Hope and despair: The sectors keeping the economy going in Covid times
India Today Editor-in-Chief talks about how three significant drivers of growth, domestic consumption, government expenditure and private investment, have taken a beating, in the October 5, 2020 edition of the India Today Magazine.
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Exactly six months ago, India imposed one of the world’s harshest lockdowns to arrest the spread of the Covid-19 pandemic. The measure did temporarily stall the growth of the novel coronavirus but triggered an economic crisis that has spread as rapidly as the virus itself. Two business quarters later, we are not just the second-worst-affected country in the world with 5.6 million cases and 90,000 deaths but also the worst hit among the G20 economies. The International Monetary Fund has estimated that India’s growth for the entire fiscal year will be -4.5 per cent. 2020 is clearly annus horribilis, a year unlike any we’ve seen in recent history, with its impact being felt across sectors. Three significant drivers of growth, domestic consumption, government expenditure and private investment, have taken a beating.
India Today October 5, 2020 cover, Hope and despair.
In order to understand the magnitude of the problem and the state of the economy, we decided to investigate all its major sectors. Our mission was to find out whether each of these sectors perhaps required specific measures. We took a dipstick survey of the economy to find out how badly various sectors have been hit by this unprecedented economic emergency. Our cover story, ‘Hope and Despair’, put together by Executive Editor M.G. Arun, examines 17 sectors that keep the wheels of the economy going: manufacturing, e-commerce, real estate, automotive, retail, fast-moving consumer goods, education, aviation, toys, healthcare, pharmaceuticals, transportation & logistics, gems & jewellery, footwear, textiles & apparel, travel & tourism and entertainment. Our correspondents across the country profiled and analysed each of these sectors to determine where they stood on our stress meter: from severe to moderate to no stress.
They discovered that the services sector, which employs 31 per cent of the country’s workforce and contributes 55 per cent to the Gross Value Added, is in the doldrums. Businesses like hospitality and aviation, which rely on business travellers and tourists flying around the country and staying in hotels, were hit the hardest. The revenue of Indian domestic airlines reduced from Rs 25,517 crore in April-June 2019 to Rs 3,651 crore in April-June 2020. The Confederation of Indian Industry (CII) estimates that the hotel industry will suffer a revenue loss of Rs 1.4 lakh crore because of the lack of events, room reservations and restricted travel.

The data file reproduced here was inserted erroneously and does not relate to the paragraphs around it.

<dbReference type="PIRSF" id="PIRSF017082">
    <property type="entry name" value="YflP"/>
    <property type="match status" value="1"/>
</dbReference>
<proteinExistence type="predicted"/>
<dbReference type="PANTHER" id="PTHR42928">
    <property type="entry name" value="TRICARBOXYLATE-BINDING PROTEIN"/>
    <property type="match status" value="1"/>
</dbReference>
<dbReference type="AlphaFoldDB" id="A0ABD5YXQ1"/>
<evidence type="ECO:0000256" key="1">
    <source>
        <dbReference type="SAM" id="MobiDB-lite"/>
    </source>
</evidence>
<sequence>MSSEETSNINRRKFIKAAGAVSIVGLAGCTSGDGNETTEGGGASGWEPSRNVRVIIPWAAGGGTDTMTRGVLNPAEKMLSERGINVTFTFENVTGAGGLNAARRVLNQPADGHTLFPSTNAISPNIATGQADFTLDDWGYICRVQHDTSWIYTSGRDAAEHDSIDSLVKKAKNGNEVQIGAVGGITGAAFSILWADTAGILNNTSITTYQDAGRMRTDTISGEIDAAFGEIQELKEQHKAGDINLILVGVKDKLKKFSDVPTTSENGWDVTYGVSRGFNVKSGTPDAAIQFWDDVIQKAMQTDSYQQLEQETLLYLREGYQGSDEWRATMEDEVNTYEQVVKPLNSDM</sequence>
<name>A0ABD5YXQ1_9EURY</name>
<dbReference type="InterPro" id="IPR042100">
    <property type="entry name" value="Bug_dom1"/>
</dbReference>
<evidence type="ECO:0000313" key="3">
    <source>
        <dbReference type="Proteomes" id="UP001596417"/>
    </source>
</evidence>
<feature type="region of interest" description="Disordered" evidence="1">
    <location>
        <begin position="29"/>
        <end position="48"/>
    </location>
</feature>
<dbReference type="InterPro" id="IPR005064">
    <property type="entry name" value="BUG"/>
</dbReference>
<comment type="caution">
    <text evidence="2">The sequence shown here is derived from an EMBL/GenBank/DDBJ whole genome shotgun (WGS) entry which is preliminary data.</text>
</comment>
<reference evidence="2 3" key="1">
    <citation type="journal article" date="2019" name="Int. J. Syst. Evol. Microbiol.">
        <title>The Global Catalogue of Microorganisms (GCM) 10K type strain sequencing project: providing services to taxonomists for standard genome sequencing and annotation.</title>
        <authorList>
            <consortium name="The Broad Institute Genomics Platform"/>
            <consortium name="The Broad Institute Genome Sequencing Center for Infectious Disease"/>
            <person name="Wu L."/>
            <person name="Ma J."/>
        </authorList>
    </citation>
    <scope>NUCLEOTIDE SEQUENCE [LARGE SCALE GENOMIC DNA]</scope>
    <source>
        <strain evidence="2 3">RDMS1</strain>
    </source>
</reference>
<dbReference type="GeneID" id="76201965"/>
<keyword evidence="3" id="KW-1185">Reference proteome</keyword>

Others, like the Rs 6.3 lakh crore gems & jewellery business, which employs 4.8 million people and contributes 3.1 per cent to the GDP, are reporting half their usual turnover because of the paralysis in the retail sector and the decline in consumption. Behind these stories is a picture of an economy in deep distress, scarred by job losses, salary cuts and lost livelihoods.
The Rs 8.8 lakh crore real estate sector, which constitutes 4.33 per cent of the GDP, and was battling high inventory and low demand well before Covid-19, has seen a 49 per cent dip in sales in the first half of this year over the preceding six months in the country’s top seven cities. This has placed the sector under severe stress. The Rs 8.7 lakh crore automobile sector witnessed a never-before-seen event this April: a month of zero sales. Industry associations predict a de-growth of 25-40 per cent. However, there is hope that pent-up demand and the preference for private over public transport will see a quick revival in a sector that employs 19.1 million people and contributes 4.28 per cent to the GDP.
In this prevailing scenario of gloom, a few bright spots have appeared. These are sectors that have thrived during the lockdown and the social distancing rules of the pandemic. E-learning, for instance, blossomed because educational institutions were shut. The pandemic has transformed India into the second-largest market for e-learning after the U.S. The sector is expected to cross Rs 14,479 crore in revenue by 2021, with around 9.5 million users. E-commerce boomed because people were afraid to go out and shop. It is now poised to grow more than three times to reach Rs 7.4 lakh crore in the next four years. The healthcare market is predicted to increase three-fold to Rs 8.6 lakh crore by 2022.
But these rays of hope are few and far between. A pall of uncertainty hangs over the economy as it sporadically limps back to normalcy. In a reflection of how much opinions vary, economists and businessmen are predicting a whole alphabet soup of recovery models: V for a sharp recovery, L denoting prolonged stagnation, U signifying gradual recovery, W indicating a roller coaster recovery and K a recovery in which some sectors will rise while others will fall. Let me add one of my own: Z. My prediction is that the economy will zig-zag as corona infections rise and partial lockdowns are enforced until the spread of the virus is controlled. The fact that government policies seem to be formulated in a piecemeal fashion means there will be no consistency in the growth pattern. Eventually, it will rise rapidly.
What we need is a V-shaped recovery. The severe damage corona has inflicted on the economy means that we have a tremendous amount of catching up to do. What shape the recovery will take will depend a lot on government policies, the pace and nature of reform and the level of government intervention.
(India Today Editor-in-Chief's note for the cover story, Hope and Despair, for October 5, 2020 issue of India Today magazine)